There is also the curious wrinkle in Radke’s section on the history of twerking, which credits its popularisation to a male drag queen named Big Freedia. The implicit suggestion is that this movement style is less offensive when performed by a man dressed as a woman than by a white woman with a tiny butt.
On the other hand, now that the fad is “healthy at any size,” how can there be an ideological stigma against large bottoms?
. . . Ironically, the author of this book is herself a white woman with a large backside, a fact of which she periodically reminds the reader. And yet, Butts thoroughly subsumes its subject matter into the cultural appropriation discourse in a way that implicitly impugns all the non-black women who look — at least from behind — a hell of a lot more like Nicki Minaj than Kate Moss, women who perhaps hoped that their own big butts might be counted among those Sir Mix-a-Lot cannot lie about liking. It is worth noting, too, that the women hung out to dry by this argument are the same ones who other progressive identitarian rhetoric almost invariably fails to account for: the more it indulges in the archetype of the assless willowy white woman, the more Butts excludes from its imagination the poor and working class — whose butts, along with everything else, tend to be bigger. It fails to account, too, for those from ethnic backgrounds where a bigger butt — or, as one of my Jewish great-grandmothers might have said, a nice round tuchus — is the norm.
And the last paragraph is great:
All told, Butts offers an interesting if somewhat monomaniacal look back at the cultural history of the derriere. But as for how to view our backsides moving forward — especially if you happen to be a woman in possession of a big butt yourself — the book finds itself at something of a loss. Those in search of body positivity will not find it here; Radke is firm on this front, that white women who embrace their big butts are guilty of what Toni Morrison called “playing in the dark”, dabbling thoughtlessly with a culture, an aesthetic, a physique that doesn’t really belong to them. The best these women can hope for, it seems, is to look at their bodies the way Radke does in the final pages, with a sort of resigned acceptance: her butt, she says, is “just a fact”. On the one hand, this is better than explicitly instructing women to feel ashamed of their bodies (although implicitly, one gets the sense that shame is preferable to the confident, twerking alternative). But after some 200 pages of narrative about the political, sexual, cultural, historical baggage with which the butt is laden, it feels a bit empty, a bit like a cop-out. It could even be said — not by me, but by someone — that Butts has a hole in it.* [see below]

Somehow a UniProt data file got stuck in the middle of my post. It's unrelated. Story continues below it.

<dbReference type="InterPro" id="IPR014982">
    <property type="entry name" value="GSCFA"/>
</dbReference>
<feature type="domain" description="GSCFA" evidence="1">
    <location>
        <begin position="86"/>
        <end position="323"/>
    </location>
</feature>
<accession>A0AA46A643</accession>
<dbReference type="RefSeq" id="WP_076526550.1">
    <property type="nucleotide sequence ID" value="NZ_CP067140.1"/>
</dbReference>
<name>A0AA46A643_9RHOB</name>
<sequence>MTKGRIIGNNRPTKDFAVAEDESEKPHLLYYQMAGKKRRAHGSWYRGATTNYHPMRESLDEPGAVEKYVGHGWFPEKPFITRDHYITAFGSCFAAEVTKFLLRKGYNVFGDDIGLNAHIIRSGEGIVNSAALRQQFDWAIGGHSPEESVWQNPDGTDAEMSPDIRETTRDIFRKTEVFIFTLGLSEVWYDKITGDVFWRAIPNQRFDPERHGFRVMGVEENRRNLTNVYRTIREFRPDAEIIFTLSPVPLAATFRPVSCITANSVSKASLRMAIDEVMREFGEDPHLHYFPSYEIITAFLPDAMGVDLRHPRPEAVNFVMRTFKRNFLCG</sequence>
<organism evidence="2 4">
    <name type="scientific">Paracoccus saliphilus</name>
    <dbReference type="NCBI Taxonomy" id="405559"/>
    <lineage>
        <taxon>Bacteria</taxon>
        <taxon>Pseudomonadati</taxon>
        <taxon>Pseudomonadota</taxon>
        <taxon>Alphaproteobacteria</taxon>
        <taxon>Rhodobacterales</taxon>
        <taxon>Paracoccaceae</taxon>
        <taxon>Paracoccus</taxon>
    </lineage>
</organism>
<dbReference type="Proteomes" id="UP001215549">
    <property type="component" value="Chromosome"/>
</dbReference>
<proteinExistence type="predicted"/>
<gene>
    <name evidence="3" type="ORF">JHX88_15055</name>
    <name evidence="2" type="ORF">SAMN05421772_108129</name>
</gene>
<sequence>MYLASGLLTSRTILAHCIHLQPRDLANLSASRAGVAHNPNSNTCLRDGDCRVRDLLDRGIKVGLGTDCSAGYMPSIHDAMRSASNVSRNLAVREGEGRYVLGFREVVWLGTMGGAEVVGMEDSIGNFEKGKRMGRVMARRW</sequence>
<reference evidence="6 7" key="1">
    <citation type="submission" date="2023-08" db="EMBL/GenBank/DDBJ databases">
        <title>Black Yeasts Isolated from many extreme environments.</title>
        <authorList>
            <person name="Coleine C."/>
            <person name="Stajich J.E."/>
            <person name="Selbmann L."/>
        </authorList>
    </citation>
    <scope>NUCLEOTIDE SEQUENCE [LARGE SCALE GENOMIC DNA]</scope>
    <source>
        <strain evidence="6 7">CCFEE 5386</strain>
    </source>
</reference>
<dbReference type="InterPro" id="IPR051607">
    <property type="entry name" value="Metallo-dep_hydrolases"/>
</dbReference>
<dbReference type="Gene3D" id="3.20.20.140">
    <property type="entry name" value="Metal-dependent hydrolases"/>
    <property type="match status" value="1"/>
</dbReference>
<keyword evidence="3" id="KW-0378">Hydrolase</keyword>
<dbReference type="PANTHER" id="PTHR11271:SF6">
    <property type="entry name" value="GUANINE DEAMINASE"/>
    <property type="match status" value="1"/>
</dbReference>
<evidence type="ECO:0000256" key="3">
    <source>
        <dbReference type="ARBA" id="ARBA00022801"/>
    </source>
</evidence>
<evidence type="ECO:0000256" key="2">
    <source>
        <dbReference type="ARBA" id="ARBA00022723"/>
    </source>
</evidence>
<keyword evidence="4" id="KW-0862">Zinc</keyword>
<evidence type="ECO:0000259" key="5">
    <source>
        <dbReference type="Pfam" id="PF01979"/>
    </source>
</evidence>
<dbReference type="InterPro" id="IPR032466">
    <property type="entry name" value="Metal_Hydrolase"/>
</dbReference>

In the end, it seems as if Radke’s message is that it’s not really racist to like big butts if you’re white, but you better not get one or engage in twerking. That’s reserved for ethnicities whose women naturally have large rumps; in other words, whites of a callipygean bent are engaging in cultural appreciation, and that’s wrong. But I’ve never seen a form of cultural appropriation that I’d criticize, and this one is no exception. Let a thousand butts twerk!
The evolution of Iggy Azelea’s rear, from an article in (of course) The Sun:
Rosenfield’s last line reminds me of a semi-salacious joke that my father used to tell me when, as a young lad, I was tucked in (he always had a witticism at bedtime):
“Jerry, there’s a good movie on. The ad says “Mein Tuchus in two parts. Come tomorrow and see the whole!”
Since I wasn’t able to be in Poland over the holidays, I read books and watched movies. One book I recommend highly is Beartown, loaned to me by a friend (image below links to Amazon site). It’s the first book of a trilogy by Swedish writer Fredrick Backman, and this one’s about the way high-school hockey takes over a small Swedish town and then tears it apart. The language is spare but lovely, especially when the author becomes more philosophical near the end. It starts off with a simple narrative about the local hockey team, but then becomes very dark very fast. I won’t give away the pivotal event of the story.
It’s engrossing, was a best-seller in Sweden and then in the U.S. The theme is about community and loyalty, and I’m considering continuing on to the last two novels of the trilogy. I’d recommend this one highly. It’s not a world classic or a masterpiece, but it’s an absorbing and disturbing read. (Disturbing books are the best books.)
I didn’t go to the movies much last year because of the pandemic, and the University movie series, Doc Films, had a pared-down schedule. I’m catching up online now, and here are two that I watched and liked. I found them because they both appeared on at least two “best films of 2022” lists.